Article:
Strategic Review of Innovation in the Payments System: Results of the Reserve Bank of Australia's 2010 Consumer Payments Use Study – June 2011 1. Introduction

This paper reports the results of the Reserve Bank of Australia's 2010 Consumer Payments Use Study. This is the second study of this kind undertaken by the Reserve Bank. The first study was undertaken as part of the 2007/08 Review of the payments system reforms.[1] This second study was undertaken to complement the Payments System Board's Strategic Review of Innovation in the Payments System.

The 2010 Study has several aims. The first is to identify how different payment methods, including cash, are currently being utilised in Australia and how this has changed over the three years since the first payments use study. The second is to gain a better understanding of the reasons for individuals' use of different payment methods, which may shed light on the ways in which the Australian payments system can be made more responsive to the needs of its users. The third is to provide information on consumer responses to recent payment reforms, including surcharging of card transactions and direct charging at ATMs.

The 2010 Consumer Payments Use Study was conducted during October and November 2010. Around 1,200 participants carried a payments diary with them for one week and recorded details of each payment and cash withdrawal made. Participants also completed a separate questionnaire about their payment behaviour and views on making different types of payments.

The following are the main conclusions of the study.

  • The broad patterns of payment behaviour observed in the first study still hold. In particular, cash remains the most widely used payment method in Australia and the dominant method for low-value payments (under $40). Cards are the dominant payment method for mid-sized transactions, while BPAY, internet/telephone banking and cheques are important payment methods for higher-value transactions (particularly those above $500).
  • Payment patterns have nonetheless evolved in the three years between the first and second studies. Notably, cash use has declined significantly as a share of both the number and value of payments by individuals. Debit cards appear to have been substituted for cash, with both eftpos and scheme debit (MasterCard/Visa debit cards) gaining market share.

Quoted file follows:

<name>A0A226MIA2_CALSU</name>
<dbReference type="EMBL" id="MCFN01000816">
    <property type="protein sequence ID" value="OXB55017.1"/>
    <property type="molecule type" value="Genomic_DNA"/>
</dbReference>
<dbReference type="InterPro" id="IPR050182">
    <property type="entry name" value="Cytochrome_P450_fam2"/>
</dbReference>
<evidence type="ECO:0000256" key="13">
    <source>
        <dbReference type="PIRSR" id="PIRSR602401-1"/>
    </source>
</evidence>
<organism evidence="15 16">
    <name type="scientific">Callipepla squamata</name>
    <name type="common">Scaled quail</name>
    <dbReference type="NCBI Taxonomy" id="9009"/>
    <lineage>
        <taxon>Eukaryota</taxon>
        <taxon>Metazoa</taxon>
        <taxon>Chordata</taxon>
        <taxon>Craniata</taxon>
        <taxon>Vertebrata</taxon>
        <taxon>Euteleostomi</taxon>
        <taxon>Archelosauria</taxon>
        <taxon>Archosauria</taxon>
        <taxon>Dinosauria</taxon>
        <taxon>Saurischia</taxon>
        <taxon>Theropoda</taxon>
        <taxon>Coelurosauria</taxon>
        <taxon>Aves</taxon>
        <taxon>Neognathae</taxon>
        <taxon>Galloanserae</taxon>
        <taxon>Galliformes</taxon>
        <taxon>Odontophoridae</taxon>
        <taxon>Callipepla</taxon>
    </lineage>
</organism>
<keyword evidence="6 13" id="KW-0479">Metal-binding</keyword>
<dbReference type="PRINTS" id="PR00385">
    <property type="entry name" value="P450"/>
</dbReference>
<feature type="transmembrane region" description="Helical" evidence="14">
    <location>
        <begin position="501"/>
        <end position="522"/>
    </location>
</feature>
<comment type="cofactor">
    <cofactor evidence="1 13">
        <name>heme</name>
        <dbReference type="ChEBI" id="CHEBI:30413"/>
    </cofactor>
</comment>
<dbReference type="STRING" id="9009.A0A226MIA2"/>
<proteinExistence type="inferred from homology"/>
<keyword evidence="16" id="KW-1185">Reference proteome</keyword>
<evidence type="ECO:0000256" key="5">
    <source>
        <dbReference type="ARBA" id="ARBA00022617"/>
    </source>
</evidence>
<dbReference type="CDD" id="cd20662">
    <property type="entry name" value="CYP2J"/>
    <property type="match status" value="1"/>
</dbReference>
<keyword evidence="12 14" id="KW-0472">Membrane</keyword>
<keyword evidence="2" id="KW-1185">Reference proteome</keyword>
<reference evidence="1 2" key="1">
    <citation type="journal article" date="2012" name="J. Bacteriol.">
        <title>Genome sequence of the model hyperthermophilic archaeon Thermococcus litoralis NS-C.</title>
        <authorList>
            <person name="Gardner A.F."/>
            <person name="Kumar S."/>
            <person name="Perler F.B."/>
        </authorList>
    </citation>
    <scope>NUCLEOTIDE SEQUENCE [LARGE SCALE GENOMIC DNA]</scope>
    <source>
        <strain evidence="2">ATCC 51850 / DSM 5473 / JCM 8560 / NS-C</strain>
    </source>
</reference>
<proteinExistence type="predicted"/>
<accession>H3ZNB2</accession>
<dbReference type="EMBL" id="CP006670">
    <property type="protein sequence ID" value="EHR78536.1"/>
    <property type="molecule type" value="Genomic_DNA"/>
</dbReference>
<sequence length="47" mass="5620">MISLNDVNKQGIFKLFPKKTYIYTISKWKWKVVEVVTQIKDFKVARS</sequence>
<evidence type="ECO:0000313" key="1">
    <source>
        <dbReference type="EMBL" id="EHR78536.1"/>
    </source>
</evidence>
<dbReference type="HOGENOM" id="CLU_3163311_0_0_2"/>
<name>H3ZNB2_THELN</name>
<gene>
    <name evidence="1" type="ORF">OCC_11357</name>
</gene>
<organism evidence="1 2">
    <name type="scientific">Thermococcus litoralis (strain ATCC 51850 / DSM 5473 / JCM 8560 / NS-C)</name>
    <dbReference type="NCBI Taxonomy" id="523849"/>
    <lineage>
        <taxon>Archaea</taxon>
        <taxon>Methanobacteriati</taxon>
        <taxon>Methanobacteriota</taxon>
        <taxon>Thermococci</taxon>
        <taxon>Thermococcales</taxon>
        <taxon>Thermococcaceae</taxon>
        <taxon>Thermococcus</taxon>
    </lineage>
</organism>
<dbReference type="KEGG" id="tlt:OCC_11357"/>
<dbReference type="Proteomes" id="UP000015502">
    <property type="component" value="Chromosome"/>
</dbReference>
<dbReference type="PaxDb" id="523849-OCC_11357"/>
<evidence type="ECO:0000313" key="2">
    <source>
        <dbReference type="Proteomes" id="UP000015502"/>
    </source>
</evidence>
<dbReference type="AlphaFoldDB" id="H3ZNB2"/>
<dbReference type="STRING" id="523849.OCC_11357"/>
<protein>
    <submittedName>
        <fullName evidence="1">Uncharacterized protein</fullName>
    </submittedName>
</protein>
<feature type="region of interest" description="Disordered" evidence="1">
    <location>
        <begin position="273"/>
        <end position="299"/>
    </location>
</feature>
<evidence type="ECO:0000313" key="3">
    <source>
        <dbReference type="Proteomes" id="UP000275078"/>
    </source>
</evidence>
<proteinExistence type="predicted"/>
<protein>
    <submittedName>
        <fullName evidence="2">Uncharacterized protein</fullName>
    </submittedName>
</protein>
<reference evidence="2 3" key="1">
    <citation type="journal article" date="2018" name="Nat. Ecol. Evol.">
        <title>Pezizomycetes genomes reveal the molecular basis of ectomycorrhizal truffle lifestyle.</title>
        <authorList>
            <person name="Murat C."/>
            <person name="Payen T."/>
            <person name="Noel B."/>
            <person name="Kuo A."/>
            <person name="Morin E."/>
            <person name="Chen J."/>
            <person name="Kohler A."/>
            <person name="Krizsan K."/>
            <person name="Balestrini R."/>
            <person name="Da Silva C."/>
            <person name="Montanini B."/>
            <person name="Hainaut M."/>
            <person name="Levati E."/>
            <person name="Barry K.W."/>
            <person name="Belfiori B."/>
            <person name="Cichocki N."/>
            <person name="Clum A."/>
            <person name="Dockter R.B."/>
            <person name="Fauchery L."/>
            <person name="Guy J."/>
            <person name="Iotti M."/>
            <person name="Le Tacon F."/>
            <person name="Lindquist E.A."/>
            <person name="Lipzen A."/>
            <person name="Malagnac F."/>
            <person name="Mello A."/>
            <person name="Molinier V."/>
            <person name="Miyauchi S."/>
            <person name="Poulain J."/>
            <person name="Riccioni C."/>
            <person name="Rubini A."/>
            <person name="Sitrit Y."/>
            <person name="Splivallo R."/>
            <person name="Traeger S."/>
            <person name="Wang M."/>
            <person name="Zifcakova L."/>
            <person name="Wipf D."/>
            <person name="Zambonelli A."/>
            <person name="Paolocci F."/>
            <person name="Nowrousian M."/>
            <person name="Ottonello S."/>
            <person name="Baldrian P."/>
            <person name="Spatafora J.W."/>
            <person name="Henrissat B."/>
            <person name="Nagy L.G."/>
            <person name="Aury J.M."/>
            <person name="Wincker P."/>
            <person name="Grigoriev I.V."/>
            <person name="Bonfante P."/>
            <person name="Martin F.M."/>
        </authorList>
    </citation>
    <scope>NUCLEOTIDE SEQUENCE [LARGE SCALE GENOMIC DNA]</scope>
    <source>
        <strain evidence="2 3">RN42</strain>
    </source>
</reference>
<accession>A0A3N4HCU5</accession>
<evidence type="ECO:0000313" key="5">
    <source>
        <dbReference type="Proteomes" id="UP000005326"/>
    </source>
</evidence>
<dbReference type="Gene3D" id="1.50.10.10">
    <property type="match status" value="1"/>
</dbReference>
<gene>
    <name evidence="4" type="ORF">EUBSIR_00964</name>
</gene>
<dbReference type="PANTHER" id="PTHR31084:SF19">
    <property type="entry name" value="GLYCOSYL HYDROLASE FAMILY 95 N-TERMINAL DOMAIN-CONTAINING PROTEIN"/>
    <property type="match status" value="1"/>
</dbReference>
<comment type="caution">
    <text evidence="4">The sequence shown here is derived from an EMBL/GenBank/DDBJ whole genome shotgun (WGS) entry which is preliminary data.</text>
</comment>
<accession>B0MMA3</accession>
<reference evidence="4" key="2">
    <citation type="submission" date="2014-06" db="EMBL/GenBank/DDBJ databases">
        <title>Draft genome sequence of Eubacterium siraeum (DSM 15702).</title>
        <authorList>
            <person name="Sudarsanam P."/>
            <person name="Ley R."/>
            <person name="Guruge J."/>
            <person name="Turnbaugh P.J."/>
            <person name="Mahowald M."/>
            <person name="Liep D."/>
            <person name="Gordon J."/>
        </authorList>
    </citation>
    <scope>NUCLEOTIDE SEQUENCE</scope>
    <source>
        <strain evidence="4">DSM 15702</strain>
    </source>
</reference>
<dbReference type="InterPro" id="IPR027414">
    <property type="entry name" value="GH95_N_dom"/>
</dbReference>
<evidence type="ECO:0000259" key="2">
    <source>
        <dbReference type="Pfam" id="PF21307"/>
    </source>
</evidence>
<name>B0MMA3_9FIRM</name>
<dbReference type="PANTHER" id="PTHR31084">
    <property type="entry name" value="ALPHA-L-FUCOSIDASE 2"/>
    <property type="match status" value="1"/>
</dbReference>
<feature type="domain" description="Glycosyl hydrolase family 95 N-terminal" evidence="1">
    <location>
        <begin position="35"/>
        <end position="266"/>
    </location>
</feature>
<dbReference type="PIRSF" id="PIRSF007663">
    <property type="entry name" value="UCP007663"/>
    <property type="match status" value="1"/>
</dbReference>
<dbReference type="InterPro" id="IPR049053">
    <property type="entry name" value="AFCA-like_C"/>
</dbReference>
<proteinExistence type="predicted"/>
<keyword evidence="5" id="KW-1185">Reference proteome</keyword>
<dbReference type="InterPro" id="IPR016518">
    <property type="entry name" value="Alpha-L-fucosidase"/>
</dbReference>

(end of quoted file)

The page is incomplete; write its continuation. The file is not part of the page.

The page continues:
• Cheque use continues to decline, but cheques remain important for some high-value payments. Fewer than 40 per cent of respondents made a payment by cheque in the preceding year. The most common reason people gave for using a cheque was that there was no alternative for the type of payment they were making.
  • The 2010 Study explicitly captured the use of online payment methods for the first time. Even though only 2 per cent of all payments are made via internet/telephone banking, they are typically high-value payments and, therefore, account for 10 per cent of the value of consumer payments.[2] Specialised online payment schemes, like Paymate, PayPal and POLi, account for only around 1 per cent of total transactions by both number and value.
  • Overall, Australian consumers appear to be reasonably comfortable with making online payments. However, a significant proportion of respondents identified risk of fraud as a factor discouraging them from making more online payments.
  • Adoption of contactless payments (where the consumer holds their card in proximity to, or touches their card against, the terminal and does not have to sign or enter a PIN) and mobile payments is quite low to date. Only around 3 per cent of respondents recorded that they had made a contactless payment in the month prior to the study. Around 9 per cent of respondents have made a mobile payment at some stage, although the payments made were mainly to purchase ringtones, games or applications for their phone, rather than for a broader range of goods and services.

The rest of the paper is structured as follows. Section 2 describes the data in more detail, while Section 3 summarises the overall results from the 2010 Study. Section 4 then compares the results from the 2007 and 2010 studies to determine how payment patterns have evolved in recent years. This section also examines the reasons why people choose the payment methods they do and their views on making different types of payments. Section 5 examines consumers' use of newer payment methods and Section 6 examines the effects of selected payment systems reforms on consumers' payment behaviour. Section 7 summarises the main findings and concludes.


See Emery, West and Massey (2008). [1]

Internet banking includes ‘pay anyone’ transactions from a financial institution's internet-banking website. [2]